Having settled on option 2, next I had to decide how to put the cabinet together. There’s a few different assembly methods to choose from:

  1. Dowels and glue
  2. Pocket screws and glue
  3. Brackets and screws

Since this Murphy bed would need to be dismantled in order to be moved, options 1 and 2 didn’t make sense because the cabinet would be one solid piece of furniture.  I also have limited tools to work with, and no workshop, so I wanted to keep things as simple as possible, which was option 3.

After looking at all the available options out there for hardware kits, I chose this DIY panel bed Murphy bed hardware kit from murphybeddepot.com – I liked that it came with the cabinet design already laid out, including a cut list of all the components, and that there was the option of buying the hardware kit that included all the brackets and screws needed to assemble the cabinet. The cost for the Murphy bed hardware and the hardware kit to put together the cabinet is $435 (excluding taxes) and since this option involves building a cabinet,  3 sheets of plywood were also needed for that (around $150 for premium birch plywood). There’s lots of other supplies and tools involved but more on that later.

When I received the hardware kit, I read the “how-to” instructions for building the Murphy Bed which listed the following 8 steps:

  1. Prepare all wood or laminate components
  2. Mount lift mechanism
  3. Install springs in lift mechanism
  4. Assemble the bed cabinet
  5. Attach bed cabinet to the wall
  6. Assemble steel bed frame to bed face panels
  7. Install the bed face panel in cabinet
  8. Install handles, leg assembly, mechanism covers, mattress

Turns out that every step breaks down into many smaller steps, each with its own set of  considerations and challenges. Take step 1 for example. It sounds simple enough, but this took way longer than expected and involved some creative solutions to work around not having a workshop, having limited tools and building in a tiny space. It’s challenging but it is totally doable as you’ll see!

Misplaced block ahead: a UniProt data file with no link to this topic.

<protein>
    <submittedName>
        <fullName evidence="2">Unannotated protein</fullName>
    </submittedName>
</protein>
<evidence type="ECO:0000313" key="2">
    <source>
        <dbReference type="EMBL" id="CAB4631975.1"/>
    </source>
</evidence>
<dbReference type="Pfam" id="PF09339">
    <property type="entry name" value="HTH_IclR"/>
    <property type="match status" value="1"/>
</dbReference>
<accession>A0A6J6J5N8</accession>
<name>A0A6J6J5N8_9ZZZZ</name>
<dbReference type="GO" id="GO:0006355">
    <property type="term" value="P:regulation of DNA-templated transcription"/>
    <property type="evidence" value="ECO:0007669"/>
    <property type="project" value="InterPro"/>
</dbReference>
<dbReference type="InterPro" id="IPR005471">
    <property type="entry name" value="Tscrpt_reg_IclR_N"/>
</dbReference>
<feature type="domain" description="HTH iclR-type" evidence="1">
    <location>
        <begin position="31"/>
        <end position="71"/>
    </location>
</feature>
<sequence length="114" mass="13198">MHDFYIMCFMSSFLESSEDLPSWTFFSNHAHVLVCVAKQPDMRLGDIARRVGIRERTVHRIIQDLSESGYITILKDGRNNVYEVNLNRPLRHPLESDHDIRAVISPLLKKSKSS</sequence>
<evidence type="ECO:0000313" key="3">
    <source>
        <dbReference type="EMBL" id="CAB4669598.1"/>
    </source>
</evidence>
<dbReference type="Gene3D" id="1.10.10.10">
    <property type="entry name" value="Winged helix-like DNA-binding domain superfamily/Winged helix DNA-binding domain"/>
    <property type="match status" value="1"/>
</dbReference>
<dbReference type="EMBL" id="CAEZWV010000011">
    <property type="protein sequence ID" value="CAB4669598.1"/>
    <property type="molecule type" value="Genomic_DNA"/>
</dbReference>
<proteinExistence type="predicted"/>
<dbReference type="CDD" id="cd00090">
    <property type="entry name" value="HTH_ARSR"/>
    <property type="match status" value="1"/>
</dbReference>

Screen Shot 2019-03-04 at 9.09.13 AMSo if you’re thinking of building your own Murphy bed or are just curious as to what’s involved in a project like this, subscribe to my newsletter here so you don’t miss any of the posts in this “Building a Murphy bed series”. The next post will be all about step 1: preparing the wood components for the cabinet – stay tuned!

 

If you’ve been reading my newsletter and following me on Instagram, you know that I’ve undertaken a new big/small project, transforming a tiny 200 ft2 rental studio apartment into what I call a “nimble” home: a home that reflects the unique personality of its occupant, that easily adapts to change and has everything needed: a place for sleeping, hanging out and relaxing with friends, cooking, eating and working.

Screen Shot 2019-03-18 at 5.32.48 PM

One of the main requirements for the design of this home was to have a sofa for relaxing and to also have a queen sized bed for sleeping. Given the size of the main living area, a mere 144 ft2, and the standard 8 ft ceiling, it quickly became apparent that a sofa Murphy bed like this one was the best solution for the space. 

Screen Shot 2019-03-18 at 5.35.18 PM

Since buying a ready made sofa Murphy bed was outside of the budget (they can cost anywhere from $2500-$6000 plus), it made sense to go the DIY route. A quick internet search revealed these DIY options to choose from, from least expensive to most expensive:

  1. Build the cabinet from scratch and make your own lifting mechanism/hardware.
  2. Build the cabinet from scratch and use a Murphy bed hardware kit.
  3. Assemble a pre-cut cabinet and use a Murphy bed hardware kit.

I went with option 2 mainly because:

  1. It fit the budget while allowing the use of higher quality materials (plywood vs particle board) 
  2. It also allowed for customization of the look of the cabinet.
  3. Buying a hardware kit would save time on having to figure out a design, getting parts, etc..

Having settled on option 2, next I had to decide how to put the cabinet together. There’s a few different assembly methods to choose from:

  1. Dowels and glue